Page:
“The promissory note will make it easier for DAR and the Cojuangco-Aquinos to evict the farm worker-beneficiaries from their land. If the farm workers are unable to pay, their land would be confiscated.” – Jobert Pahilga, lawyer of Ambala
By RONALYN V. OLEA
MANILA – The farm worker beneficiaries of Hacienda Luisita are enraged with the Department of Agrarian Reform (DAR) for requiring them to sign a written commitment to pay for the land and make it productive.
In a report, Agrarian Reform Secretary Virgilio delos Reyes said farm workers will not get any land if they will not sign a promissory note.
De los Reyes said DAR personnel will make farm workers sign an “application to purchase” and “farmers’ undertaking” of responsibility to develop the land they will receive. The DAR chief added that the farmers would have to state what crops they intend to plant and on which part of the hacienda.
Florida Sibayan, vice chairwoman of Ambala, said, “the promissory note is just one of the schemes of the Cojuangco-Aquinos, in collusion with DAR to maintain control of Hacienda Luisita.”
In its final decision, the Supreme Court ordered DAR to implement the distribution of 4,916 hectares of land controlled by President Benigno Aquino III’s family for more than five decades. On February 27, DAR released the list of 6,212 beneficiaries.
In an interview with Bulatlat.com, lawyer Jobert Pahilga, counsel for Ambala, said the promissory note is undue imposition to the farm workers.
“It is a form of pressure,” Pahilga said. “The promissory note will make it easier for DAR and the Cojuangco-Aquinos to evict the farm worker-beneficiaries from their land. If the farm workers are unable to pay, their land would be confiscated.”
Pahilga said such “farmer’s undertaking” is cited in the Comprehensive Agrarian Reform Program Extension with Reforms (CARPer). “This one of the reforms in favor of the landlords under the CARPer,” he said.
In a report, Hacienda Luisita Inc. (HLI) lawyer Antonio Ligon supported Delos Reyes’s pronouncement. Ligon said they agree with the DAR that the requirement is “reasonable and legally sanctioned.”
Pahilga, also executive director of Sentro para sa Tunay na Reporma sa Lupa (Sentra), said DAR is making sure that the Cojuangco-Aquinos would be paid even before amortization has yet to be set.
Under CARP, the amortization shall be paid in 30 years in 30 equal amortizations. Failure to pay the amortization for an aggregate of three years shall mean foreclosure.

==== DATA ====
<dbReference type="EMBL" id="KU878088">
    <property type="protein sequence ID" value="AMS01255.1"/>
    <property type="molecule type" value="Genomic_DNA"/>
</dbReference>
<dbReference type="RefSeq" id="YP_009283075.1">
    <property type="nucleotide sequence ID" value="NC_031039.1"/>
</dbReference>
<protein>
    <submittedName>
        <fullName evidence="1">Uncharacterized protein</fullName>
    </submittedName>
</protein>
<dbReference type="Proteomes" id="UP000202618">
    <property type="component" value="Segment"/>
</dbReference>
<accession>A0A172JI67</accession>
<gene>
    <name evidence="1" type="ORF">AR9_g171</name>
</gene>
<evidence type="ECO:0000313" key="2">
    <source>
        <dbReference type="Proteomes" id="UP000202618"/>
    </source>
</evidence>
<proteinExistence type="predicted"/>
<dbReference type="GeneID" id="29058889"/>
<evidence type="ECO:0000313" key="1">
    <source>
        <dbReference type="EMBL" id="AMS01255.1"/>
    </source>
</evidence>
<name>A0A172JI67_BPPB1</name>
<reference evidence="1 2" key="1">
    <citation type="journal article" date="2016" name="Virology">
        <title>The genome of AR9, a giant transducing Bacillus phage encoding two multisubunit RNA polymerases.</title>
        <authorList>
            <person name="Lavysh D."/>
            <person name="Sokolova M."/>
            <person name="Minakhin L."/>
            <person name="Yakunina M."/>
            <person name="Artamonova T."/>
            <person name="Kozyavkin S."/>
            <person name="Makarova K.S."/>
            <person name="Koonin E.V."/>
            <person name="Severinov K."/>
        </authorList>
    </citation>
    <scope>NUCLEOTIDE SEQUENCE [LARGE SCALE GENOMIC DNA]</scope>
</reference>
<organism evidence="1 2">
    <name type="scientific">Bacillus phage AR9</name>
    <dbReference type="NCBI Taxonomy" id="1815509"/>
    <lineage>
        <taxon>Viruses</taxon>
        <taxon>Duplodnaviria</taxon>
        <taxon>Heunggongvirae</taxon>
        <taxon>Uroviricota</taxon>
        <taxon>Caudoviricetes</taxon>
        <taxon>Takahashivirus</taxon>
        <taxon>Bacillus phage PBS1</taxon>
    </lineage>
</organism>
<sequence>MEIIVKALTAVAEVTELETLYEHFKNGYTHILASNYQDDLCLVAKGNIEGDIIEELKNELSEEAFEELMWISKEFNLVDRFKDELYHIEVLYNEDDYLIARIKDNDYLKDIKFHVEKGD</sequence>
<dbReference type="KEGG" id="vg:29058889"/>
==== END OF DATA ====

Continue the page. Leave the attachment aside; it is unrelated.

The amortization depends on the valuation of the land, which the DAR has yet to determine, too.
By requiring the farm workers to sign a promissory note, Pahilga said DAR wants to make sure that the Cojuangco-Aquinos will be paid for ‘just compensation.’
The Kilusang Magbubukid ng Pilipinas (KMP) said: “This clearly demonstrates that CARPER is not an agrarian reform and social justice program but a real estate transaction between landlords and so-called farmer beneficiaries without assurance that the latter would own the land.”
As to Delos Reyes’s statement that farm workers need to state what crops to plant, Pahilga said nothing in the law obliges farm workers to state what to do with the land.
Ambala’s Sibayan said: “We have repeatedly declared that Hacienda Luisita belongs to us. Historically and morally, it is ours. Why make us pay for something that is ours from the beginning?”
Pahilga said the DAR must first ensure that the Cojuangco-Aquinos comply with the high court’s order to pay P1.3 billion ($31.7 million) to the farm workers.
In its decision, the high court ordered Hacienda Luisita Inc. (HLI) to pay P1.3 billion ($31.7 million) to the farm workers for the sale of 200 hectares of land. In 1989, the stock distribution option (SDO) was implemented in the hacienda and the farm workers, as stockholders, are supposedly entitled to get their share from the sale of land, among others. Over the years, parcels of land have been converted and sold, including the 80.51-hectare lot for the Subic-Clark-Tarlac Expressway (SCTEX) road network but farm workers did not receive a single centavo.
Pahilga said they will file a formal petition before DAR to compel the HLI management to present the inventory of their 66 percent share to the corporation.
In a statement, Joseph Canlas, chairman of Alyansa ng Magbubukid sa Gitnang Luson (AMGL) criticized the Cojuangco-Aquinos.
“They are the ones who owe billions of pesos and who profited from the toil and sacrifices of farm workers and now they have the gall to demand payment from the farm workers,” Canlas said.
The Kilusang Magbubukid ng Pilipinas (KMP) said the Cojuangcos did not pay for the Central Bank-guaranteed loan for the acquisition of Hacienda Luisita in 1957 from Tabacalera. Under the loan agreement, the Cojuangcos would distribute the land to the farmers after ten years. The Cojuangcos never gave up the land after a decade.
During the administration of President Corazon Cojuangco-Aquino, the civil case filed against the President’s family was dismissed.
“Delos Reyes’ so-called promissory note together with the sham CARPER’s stringent and pro-landlord requirements, a landlord-dictated high valuation of the lands, and the inclusion of Cojuangco loyalists in the DAR’s so-called list of beneficiaries makes it very, very hard for legitimate farm workers to own the lands,” Antonio Flores, KMP spokesman, said.
The KMP reiterated calls for the free distribution of Hacienda Luisita, insisting that “the farmworkers have long paid for the lands and the Cojuangco-Aquinos have enriched themselves for more than 55 years of illegal control and monopoly of the hacienda.”
3 leaders still in detention
In a related development, Ambala called for the immediate release of three of their leaders arrested on February 28.
The farm workers were charged with direct assault and robbery.
Pahilga said they are raising funds for the bail of the three, amounting to P103,000 ($2,500) each.